How Somerset NHS Foundation Trust and Radar Healthcare are working in partnership to spearhead a Safety II culture…
At last month’s Patient Safety Congress, our CEO Paul Johnson was joined in the Exchange Hall by Helen Hughes, Chief Executive of Patient Safety Learning and two expert guests from Somerset NHS Foundation Trust: Laura Walker, Head of Patient Safety and Learning, and Paula Wiggins, Governance Systems Manager/Safety Alerts Lead. The panel of speakers shared real life examples of: Safety II in action: Spearheading a digital preventive approach to patient safety risks; followed by an audience Q&A.
Watch the session on demand here, or take a look at our summary below.
We’re stronger together - The importance of bringing together the best, most flexible technology, and the people who use it to improve safety was one of the session's strongest takeaways. Paula and Laura praised Radar Healthcare’s partnership way of working to truly help them utilise technology to make improvements, and Paul also acknowledged that the partnership is truly two-way saying: “We challenge each other.”
Advanced tech doesn't have to be scary - While the detail behind advanced features such as Artificial Intelligence (AI) and machine learning can seem complex, the panel all agreed that the real value of technology like Radar Healthcare is that no matter how many sophisticated features are added, it remains simple to use.
People are the heart of Safety II - Helen was impressed by the speakers’ focus on culture change and the people using the technology, rather than just what technology can do. The full panel shared a passion for making technology inclusive and accessible to ensure both widespread use, efficiency gains, and improvement.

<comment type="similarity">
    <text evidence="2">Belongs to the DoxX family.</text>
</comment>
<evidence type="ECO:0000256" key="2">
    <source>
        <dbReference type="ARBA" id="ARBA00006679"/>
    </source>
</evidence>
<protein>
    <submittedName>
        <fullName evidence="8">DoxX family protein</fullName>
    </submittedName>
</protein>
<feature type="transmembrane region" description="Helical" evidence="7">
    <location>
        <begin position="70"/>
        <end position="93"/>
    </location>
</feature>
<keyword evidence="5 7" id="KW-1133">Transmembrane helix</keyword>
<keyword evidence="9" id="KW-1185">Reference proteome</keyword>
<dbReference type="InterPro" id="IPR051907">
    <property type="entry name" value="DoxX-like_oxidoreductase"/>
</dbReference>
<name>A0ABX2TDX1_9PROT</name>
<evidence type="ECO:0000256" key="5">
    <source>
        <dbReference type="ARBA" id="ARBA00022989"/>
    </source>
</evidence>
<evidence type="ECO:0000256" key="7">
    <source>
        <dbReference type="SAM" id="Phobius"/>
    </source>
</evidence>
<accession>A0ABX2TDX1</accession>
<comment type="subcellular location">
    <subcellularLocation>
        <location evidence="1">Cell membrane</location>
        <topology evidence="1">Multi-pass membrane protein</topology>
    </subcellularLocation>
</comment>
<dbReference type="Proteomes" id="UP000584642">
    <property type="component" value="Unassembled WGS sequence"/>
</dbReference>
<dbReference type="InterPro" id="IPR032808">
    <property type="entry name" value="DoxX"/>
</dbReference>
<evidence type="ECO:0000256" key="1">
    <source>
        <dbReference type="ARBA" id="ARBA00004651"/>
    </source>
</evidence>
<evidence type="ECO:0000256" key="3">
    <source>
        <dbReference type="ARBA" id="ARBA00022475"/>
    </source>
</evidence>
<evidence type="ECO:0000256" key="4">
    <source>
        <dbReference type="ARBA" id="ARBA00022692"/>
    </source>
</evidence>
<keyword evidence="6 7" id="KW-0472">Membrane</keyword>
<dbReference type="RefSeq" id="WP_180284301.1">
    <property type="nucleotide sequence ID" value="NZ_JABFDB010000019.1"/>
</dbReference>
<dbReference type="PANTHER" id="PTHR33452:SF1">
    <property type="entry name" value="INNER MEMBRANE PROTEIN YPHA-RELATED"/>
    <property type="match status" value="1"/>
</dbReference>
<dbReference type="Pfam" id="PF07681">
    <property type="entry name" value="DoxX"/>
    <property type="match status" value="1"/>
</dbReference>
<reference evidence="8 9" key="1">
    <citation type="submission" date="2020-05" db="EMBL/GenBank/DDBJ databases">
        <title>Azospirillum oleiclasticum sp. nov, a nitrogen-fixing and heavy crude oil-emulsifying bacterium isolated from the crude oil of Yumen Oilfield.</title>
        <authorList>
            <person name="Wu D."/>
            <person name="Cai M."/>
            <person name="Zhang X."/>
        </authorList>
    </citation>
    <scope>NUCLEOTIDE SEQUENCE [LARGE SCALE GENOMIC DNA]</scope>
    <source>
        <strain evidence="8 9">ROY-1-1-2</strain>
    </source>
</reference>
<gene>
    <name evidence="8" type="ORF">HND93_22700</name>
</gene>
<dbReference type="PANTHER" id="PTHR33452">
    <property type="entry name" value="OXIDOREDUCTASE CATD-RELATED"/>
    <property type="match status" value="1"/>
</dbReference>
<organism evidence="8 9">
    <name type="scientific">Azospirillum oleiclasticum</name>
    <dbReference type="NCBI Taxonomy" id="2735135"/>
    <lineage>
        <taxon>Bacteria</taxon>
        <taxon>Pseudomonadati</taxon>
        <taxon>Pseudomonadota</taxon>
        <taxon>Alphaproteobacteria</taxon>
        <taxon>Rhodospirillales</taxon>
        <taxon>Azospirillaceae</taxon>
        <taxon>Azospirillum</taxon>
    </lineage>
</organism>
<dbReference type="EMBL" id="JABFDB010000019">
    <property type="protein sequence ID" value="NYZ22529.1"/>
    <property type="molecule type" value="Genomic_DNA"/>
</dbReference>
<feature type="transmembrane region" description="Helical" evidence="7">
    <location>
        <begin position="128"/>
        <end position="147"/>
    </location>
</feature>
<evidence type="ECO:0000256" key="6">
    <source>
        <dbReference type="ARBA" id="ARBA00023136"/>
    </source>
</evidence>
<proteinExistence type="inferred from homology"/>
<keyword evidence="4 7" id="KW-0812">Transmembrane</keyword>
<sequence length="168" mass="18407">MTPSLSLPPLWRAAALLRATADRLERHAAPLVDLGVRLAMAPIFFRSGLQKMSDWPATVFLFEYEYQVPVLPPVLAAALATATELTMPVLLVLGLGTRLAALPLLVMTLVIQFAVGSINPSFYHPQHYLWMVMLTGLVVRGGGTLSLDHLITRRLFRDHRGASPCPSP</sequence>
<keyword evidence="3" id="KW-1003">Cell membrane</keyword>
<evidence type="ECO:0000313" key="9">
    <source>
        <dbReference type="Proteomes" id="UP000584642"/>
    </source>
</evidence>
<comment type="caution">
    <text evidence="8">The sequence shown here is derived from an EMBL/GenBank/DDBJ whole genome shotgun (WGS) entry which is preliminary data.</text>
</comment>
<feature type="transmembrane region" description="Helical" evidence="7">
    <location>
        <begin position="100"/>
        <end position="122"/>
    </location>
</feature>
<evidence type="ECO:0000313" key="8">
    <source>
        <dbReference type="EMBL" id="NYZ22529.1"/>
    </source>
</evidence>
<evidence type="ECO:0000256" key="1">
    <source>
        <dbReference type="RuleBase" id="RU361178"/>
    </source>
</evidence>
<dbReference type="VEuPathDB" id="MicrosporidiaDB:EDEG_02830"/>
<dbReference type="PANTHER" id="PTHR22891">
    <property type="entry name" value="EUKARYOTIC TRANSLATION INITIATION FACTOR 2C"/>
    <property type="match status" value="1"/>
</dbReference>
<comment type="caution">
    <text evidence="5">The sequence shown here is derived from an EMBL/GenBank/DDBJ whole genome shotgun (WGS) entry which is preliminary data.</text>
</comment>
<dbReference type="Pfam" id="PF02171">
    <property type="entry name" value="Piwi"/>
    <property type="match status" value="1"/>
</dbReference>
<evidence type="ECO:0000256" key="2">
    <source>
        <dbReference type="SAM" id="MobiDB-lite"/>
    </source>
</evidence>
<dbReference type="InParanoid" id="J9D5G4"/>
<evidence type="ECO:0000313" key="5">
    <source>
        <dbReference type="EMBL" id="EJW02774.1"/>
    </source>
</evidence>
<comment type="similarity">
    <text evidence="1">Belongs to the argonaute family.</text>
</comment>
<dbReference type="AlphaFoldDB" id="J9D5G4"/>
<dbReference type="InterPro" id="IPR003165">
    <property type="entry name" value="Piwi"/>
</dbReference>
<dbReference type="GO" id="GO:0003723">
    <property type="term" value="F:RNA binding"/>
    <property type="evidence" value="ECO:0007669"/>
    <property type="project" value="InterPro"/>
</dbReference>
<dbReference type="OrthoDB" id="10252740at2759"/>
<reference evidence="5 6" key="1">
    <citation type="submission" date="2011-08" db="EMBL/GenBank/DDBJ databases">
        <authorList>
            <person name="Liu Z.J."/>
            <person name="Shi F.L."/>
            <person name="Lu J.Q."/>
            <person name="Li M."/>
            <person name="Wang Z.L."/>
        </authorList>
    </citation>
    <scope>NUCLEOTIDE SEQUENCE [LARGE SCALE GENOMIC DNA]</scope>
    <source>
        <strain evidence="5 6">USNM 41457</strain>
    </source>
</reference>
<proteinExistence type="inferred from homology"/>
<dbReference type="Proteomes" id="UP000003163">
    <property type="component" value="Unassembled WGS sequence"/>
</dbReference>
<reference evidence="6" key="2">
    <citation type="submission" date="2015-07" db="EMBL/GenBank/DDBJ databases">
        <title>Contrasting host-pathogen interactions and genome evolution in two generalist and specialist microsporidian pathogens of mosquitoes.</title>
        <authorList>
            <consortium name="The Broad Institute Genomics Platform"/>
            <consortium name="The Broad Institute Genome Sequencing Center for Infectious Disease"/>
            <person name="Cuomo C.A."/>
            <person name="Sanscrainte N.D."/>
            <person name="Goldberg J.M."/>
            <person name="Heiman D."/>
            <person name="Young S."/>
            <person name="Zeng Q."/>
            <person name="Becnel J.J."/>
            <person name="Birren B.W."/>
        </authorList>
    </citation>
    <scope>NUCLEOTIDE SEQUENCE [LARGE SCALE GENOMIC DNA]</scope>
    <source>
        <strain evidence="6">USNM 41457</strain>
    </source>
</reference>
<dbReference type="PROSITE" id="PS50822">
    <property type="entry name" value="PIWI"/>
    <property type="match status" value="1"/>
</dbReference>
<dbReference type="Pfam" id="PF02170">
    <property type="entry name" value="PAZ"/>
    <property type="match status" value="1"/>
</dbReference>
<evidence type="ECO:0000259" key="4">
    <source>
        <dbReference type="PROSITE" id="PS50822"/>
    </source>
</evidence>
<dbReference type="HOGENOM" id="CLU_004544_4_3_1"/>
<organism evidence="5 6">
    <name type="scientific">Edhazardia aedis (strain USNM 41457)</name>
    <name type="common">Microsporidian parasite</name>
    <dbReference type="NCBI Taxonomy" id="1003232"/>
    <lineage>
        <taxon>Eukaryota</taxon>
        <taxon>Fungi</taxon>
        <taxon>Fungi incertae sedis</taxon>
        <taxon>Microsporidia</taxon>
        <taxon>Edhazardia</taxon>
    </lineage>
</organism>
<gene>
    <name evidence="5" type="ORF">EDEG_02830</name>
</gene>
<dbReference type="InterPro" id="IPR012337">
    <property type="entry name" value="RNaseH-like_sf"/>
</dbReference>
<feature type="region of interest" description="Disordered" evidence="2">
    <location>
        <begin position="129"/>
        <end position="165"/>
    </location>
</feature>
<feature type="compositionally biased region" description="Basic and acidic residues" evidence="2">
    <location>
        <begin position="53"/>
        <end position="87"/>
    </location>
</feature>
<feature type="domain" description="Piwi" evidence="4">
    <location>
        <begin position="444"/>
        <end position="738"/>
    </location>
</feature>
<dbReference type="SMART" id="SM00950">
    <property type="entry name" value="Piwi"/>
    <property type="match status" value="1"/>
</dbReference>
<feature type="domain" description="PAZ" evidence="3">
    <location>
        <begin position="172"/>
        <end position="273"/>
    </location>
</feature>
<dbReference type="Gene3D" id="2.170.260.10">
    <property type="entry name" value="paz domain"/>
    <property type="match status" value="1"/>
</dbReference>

The journey continues - Paula stressed the need to view the implementation of new technology as an ongoing journey, and Paul outlined a few of the features the Trust and Radar Healthcare are currently working on together to continue making organisational improvements. These include Natural Language Processing, Predictive Analytics, and Robotic Process Automation.
On 1 April 2020, two NHS Trusts started merging to form Somerset NHS Foundation Trust. Each of the two Trusts used a different risk management system, so went out to tender to find one system which could deliver everything the merging Trusts needed.
Paula described the complexities of bringing together a new organisation of 10,000 staff, lots of services and different work streams as like a jigsaw. One of the main reasons the Trust selected Radar Healthcare was due to its superior flexibility which was essential to cope with the complexities of such a large organisation.
The Patient Safety Congress session focused on Somerset NHS FT’s move to a Safety II approach and how Radar Healthcare’s technology is supporting this.
In his opening statement, Paul urged all NHS organisations to have a digital strategy, outlining the benefits of gathering intelligence through digital technology, creating feedback loops, supporting digital inclusion, and the value of technological innovation in safety improvement – especially in terms of creating capacity within teams.
Real life examples